What's going on here? Has the global business community finally seen the light -- or, perhaps, felt the heat?
That remains to be seen. But these companies join those -- perhaps even Exxon -- that are finding themselves hampered by the lack of certainty about where climate change policy is going -- and, as a result, where carbon markets are headed. And that represents a sea change.
For years, it made sense for companies to dig in their corporate heels on climate: denying the problem existed; or acknowledging its existence but casting doubts about its seriousness and whether humans caused it; or conceding that it was serious and that humans were responsible but arguing over who should "fix" it, who should pay, and how quickly action needed to be taken.
But such delaying tactics no longer play to companies' advantage. With the growing recognition that action is needed and regulation inevitable -- whether in the form of carbon caps, emissions trading, carbon taxes, some combination thereof, or something entirely different -- companies increasingly need to know what lies ahead. Without that knowledge they are less able to plan effectively for the future, from business strategy to investment strategy to market strategy.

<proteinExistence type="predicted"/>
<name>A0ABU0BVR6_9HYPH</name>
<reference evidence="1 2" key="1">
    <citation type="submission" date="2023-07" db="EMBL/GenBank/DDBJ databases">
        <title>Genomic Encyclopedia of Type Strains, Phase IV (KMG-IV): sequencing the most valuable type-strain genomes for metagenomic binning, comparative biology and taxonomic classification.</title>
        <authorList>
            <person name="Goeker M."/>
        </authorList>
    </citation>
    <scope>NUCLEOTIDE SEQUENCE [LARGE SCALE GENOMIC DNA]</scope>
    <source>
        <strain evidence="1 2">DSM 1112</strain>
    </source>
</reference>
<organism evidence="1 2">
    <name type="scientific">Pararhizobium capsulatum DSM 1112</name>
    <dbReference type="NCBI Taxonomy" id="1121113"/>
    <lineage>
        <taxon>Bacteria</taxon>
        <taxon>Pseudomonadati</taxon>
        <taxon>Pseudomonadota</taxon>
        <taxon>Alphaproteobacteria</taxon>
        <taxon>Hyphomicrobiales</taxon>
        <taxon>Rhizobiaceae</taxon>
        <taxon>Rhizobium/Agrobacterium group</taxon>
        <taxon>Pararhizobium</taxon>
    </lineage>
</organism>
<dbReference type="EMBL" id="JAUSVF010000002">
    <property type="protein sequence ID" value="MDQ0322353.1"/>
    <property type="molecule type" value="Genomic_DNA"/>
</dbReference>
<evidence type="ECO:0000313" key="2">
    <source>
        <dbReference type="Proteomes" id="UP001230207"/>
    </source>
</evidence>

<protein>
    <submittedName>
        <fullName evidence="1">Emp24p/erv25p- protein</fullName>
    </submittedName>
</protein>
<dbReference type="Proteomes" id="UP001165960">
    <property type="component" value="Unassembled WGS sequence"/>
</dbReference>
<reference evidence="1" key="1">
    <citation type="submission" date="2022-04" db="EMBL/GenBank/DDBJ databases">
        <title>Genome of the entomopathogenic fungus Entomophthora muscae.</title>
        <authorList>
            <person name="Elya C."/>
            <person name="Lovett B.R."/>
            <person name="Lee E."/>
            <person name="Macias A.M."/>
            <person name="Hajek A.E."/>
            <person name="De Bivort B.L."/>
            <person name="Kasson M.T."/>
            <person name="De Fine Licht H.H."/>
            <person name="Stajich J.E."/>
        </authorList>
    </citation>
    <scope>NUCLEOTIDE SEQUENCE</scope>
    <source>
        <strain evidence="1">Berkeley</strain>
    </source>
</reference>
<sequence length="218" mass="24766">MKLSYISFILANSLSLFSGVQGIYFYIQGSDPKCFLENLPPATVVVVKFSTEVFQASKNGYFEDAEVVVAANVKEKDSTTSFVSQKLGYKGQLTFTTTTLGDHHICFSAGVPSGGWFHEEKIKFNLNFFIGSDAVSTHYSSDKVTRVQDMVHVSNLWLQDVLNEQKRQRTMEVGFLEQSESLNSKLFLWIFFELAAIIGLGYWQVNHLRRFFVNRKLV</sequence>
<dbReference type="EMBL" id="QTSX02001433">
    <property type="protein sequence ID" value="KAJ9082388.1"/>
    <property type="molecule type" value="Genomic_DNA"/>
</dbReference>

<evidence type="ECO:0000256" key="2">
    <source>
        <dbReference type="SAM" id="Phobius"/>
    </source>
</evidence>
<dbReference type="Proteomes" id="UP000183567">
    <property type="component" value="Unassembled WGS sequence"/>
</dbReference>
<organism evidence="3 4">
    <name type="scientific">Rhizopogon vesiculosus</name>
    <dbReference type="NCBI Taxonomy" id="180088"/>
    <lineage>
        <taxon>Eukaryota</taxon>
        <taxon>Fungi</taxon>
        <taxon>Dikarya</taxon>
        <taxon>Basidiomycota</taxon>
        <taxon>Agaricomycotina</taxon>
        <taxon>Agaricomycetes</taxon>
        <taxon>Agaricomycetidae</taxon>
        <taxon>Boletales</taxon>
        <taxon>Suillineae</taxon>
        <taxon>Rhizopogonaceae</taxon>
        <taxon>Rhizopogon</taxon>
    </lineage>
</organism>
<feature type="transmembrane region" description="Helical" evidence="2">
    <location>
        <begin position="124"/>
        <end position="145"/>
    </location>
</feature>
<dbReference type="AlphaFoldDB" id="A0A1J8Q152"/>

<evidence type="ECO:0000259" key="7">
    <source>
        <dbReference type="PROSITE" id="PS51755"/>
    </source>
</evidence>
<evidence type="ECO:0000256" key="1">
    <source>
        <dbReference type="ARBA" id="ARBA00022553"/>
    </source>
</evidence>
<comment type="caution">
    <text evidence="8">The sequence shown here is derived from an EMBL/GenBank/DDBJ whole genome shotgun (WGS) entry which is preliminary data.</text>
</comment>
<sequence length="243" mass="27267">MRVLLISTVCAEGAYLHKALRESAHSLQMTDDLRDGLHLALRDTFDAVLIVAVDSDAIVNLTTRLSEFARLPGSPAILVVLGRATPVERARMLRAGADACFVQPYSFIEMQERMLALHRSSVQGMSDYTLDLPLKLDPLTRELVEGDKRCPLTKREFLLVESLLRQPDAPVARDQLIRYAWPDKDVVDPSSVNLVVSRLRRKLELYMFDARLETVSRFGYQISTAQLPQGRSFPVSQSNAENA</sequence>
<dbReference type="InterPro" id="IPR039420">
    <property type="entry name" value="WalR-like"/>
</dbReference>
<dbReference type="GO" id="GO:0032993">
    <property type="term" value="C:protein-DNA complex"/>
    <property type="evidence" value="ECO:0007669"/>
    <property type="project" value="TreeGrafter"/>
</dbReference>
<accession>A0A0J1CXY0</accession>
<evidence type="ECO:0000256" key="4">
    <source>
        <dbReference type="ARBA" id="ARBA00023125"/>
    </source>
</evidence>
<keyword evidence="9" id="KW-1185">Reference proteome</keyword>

The 3C group has rooted its approach in a rather enlightened report published last year by the Swedish energy company Vattenfall, which is coordinating the 3C Initiative. The Vattenfall report (Download - PDF) outlines an "adaptive burden-sharing model" for addressing climate change.
The model is based on the assumption that an overwhelming majority of all countries commit to participate in the system given that they will only face restrictions once the country is wealthy enough in relative terms. The long-term predictability and the flexibility needed for economic growth can thereby be sustained. Most important is that we start now by forming a burden-sharing model built on commitments to long-term reductions.